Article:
"For the uninitiated, caviar can be intimidating. The glistening beads of salt-cured roe are often associated with mother-of-pearl spoons, fancy bottles of champagne, and multiple dollar signs. While caviar can definitely be filed under special-occasion food, it can be much more than that: it’s also a muse for creatively lavish and even homestyle dishes. Los Angeles chefs have been playfully utilizing the prized eggs in their culinary creations, from smearing them across buttery banana pancakes to serving them alongside Thai-spiced chicharrones. Some are even collaborating with producers to exclusively custom-cure their own caviar."
It's that time of year again! November and December mark the time of year when nearly 75% of all the caviar sold worldwide is consumed. There will be numerous articles popping up over the next two months guiding consumers through the complex world of roe and caviar. Sometimes we even get sneak-peaks and recipes directly from the chefs who work hard to make the product more accessible. Diving into these caviar buying tips, and the latest culinary applications, can really help open up new doors for caviar lovers while getting others who think "caviar is not for me" to reconsider their position on the delicacy. As we work to bring more great roe products to customers this holiday season, let's take a deeper look at some of the information and unique usages the article above presents.
Caviar Does Not Always Need To Be Fancy
Caviar is generally and expensive food product, but with so many different types at so many different price points it doesn't always have to be treated as such. Many great chefs use caviar as a condiment to add extravagance and complexity to everyday cuisine. While some of the top-shelf caviars should be enjoyed with only a few of the traditional accouterments, others can be used in recipes (like garnishing a pizza) or enjoyed much more casually (with potato chips and a beer).
Caviar Is Like Wine
This is a very common comparison in terms of both caviar and wine having diverse complexity that takes time to fully understand. Much like with wine, the price of a caviar is directly linked to the rarity and scarceness of the caviar type as well as the time and resources it takes to produce. That does in no way mean that the most expensive caviar is the best and often times consumers can find more affordable options that fit their needs just fine.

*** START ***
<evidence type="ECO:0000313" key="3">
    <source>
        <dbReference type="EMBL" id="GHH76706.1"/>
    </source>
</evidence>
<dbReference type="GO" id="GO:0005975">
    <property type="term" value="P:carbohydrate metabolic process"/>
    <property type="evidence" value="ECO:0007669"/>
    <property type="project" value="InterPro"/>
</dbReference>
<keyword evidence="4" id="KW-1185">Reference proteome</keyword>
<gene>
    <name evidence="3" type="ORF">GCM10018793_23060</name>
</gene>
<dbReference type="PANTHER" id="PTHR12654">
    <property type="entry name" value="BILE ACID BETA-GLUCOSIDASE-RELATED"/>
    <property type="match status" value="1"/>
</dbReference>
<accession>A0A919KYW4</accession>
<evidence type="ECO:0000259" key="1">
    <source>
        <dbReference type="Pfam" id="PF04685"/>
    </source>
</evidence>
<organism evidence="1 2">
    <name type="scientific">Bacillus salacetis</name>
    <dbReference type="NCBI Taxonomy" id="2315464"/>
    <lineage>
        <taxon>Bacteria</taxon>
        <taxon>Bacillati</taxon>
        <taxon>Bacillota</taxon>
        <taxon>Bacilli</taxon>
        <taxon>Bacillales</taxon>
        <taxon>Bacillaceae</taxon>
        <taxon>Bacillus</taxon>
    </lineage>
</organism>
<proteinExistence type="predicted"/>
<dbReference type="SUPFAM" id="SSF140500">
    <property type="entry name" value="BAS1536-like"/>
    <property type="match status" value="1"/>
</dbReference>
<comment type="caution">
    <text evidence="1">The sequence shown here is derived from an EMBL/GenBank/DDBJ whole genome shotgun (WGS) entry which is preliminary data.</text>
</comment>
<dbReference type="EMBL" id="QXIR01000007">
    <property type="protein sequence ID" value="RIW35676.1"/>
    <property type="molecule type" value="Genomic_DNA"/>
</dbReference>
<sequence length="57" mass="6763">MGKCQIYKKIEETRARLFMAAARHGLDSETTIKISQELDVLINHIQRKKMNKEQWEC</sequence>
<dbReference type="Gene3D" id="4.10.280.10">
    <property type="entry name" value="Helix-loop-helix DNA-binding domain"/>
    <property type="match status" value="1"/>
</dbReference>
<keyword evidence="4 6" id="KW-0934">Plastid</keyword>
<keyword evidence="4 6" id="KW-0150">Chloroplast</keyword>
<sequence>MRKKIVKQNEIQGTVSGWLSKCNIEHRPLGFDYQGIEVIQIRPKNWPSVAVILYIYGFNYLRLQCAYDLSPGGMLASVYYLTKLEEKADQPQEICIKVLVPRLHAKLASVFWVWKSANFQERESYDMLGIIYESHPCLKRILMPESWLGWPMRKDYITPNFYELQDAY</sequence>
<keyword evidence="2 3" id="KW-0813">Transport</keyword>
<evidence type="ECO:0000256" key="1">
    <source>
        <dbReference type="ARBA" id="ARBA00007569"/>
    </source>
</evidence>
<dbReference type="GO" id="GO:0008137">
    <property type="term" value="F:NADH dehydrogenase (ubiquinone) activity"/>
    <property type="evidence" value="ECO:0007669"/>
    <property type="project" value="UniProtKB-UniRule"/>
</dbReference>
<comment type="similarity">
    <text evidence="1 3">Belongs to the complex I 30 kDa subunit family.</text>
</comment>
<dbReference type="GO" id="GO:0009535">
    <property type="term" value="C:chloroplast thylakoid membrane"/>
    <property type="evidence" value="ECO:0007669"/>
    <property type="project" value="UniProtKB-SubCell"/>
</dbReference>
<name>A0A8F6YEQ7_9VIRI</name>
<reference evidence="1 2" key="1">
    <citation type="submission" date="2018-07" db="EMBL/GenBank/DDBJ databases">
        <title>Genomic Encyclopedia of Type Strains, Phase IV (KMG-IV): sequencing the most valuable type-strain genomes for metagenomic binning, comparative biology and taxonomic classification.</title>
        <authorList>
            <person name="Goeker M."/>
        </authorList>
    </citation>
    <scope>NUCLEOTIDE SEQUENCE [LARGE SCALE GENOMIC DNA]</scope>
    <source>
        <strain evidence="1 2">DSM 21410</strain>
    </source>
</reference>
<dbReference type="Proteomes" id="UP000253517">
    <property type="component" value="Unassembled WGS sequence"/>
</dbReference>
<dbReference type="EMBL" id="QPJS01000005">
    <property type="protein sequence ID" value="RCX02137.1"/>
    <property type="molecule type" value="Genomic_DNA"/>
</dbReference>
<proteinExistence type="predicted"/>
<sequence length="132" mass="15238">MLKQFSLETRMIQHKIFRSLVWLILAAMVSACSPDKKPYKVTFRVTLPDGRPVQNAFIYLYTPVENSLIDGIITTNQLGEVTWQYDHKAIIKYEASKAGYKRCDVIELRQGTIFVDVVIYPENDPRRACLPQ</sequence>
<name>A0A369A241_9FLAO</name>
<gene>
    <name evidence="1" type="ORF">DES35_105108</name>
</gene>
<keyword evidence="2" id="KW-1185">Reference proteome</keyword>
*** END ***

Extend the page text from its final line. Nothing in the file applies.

Caviar Is Unique to Each Individual's Palate
There are some good pointers here for how to sample caviar and find your favorite type. Again with the wine comparison, you have to find the species, grade, vintage, and farm that produces caviar most fitting to your palate. Just like there are an uncountable number vineyards out there today, the world has more caviar farms and fisheries that offer more caviar variety now than ever before. As quality controls improve and caviar becomes more readily available to potential customers, finding the caviar that is most appealing to you can take time, but is always worth it.
Caviar Is Everywhere These Days
The end of this article features popular Los Angels restaurants that are taking caviar service to the next level:
Tom yum chicharron platter offers a Persian blue salt and Japanese kombu salt custom-cured caviar paired with lemongrass, lime leaf, and tamarind french onion dip and from Nightshade chef and co-owner (and Top Chef season 12 winner) Mei Lin.
Osteria Cal Mare chef and partner Adam Fox presents a tower of traditional blinis, creme fraiche and caviar in a build-your-own canapé station; stacked with the pillowy Italian donut, zeppole, that’s drizzled with elderflower honey; prosciutto di Parma; smoked trout roe and Kaluga caviar; and condiments like chopped egg yolks, caramelized onions, and fresh chives.
Caviar and banana pancakes are crafted table-side and smeared with butter containing barbecued banana peels, then topped with California white sturgeon caviar that has been slightly barbecued in banana leaves over an open fire, just the usual stuff from Angler chef Joshua Skenes.
Birdie G's caviar platter with a warm potato waffle, crème fraîche and a spoonful of roe topped off with pickled red onion, capers, chives, and some ‘everything’ benne seeds is a throw-back to chef and co-owner Jeremy Fox’s family weekend tradition.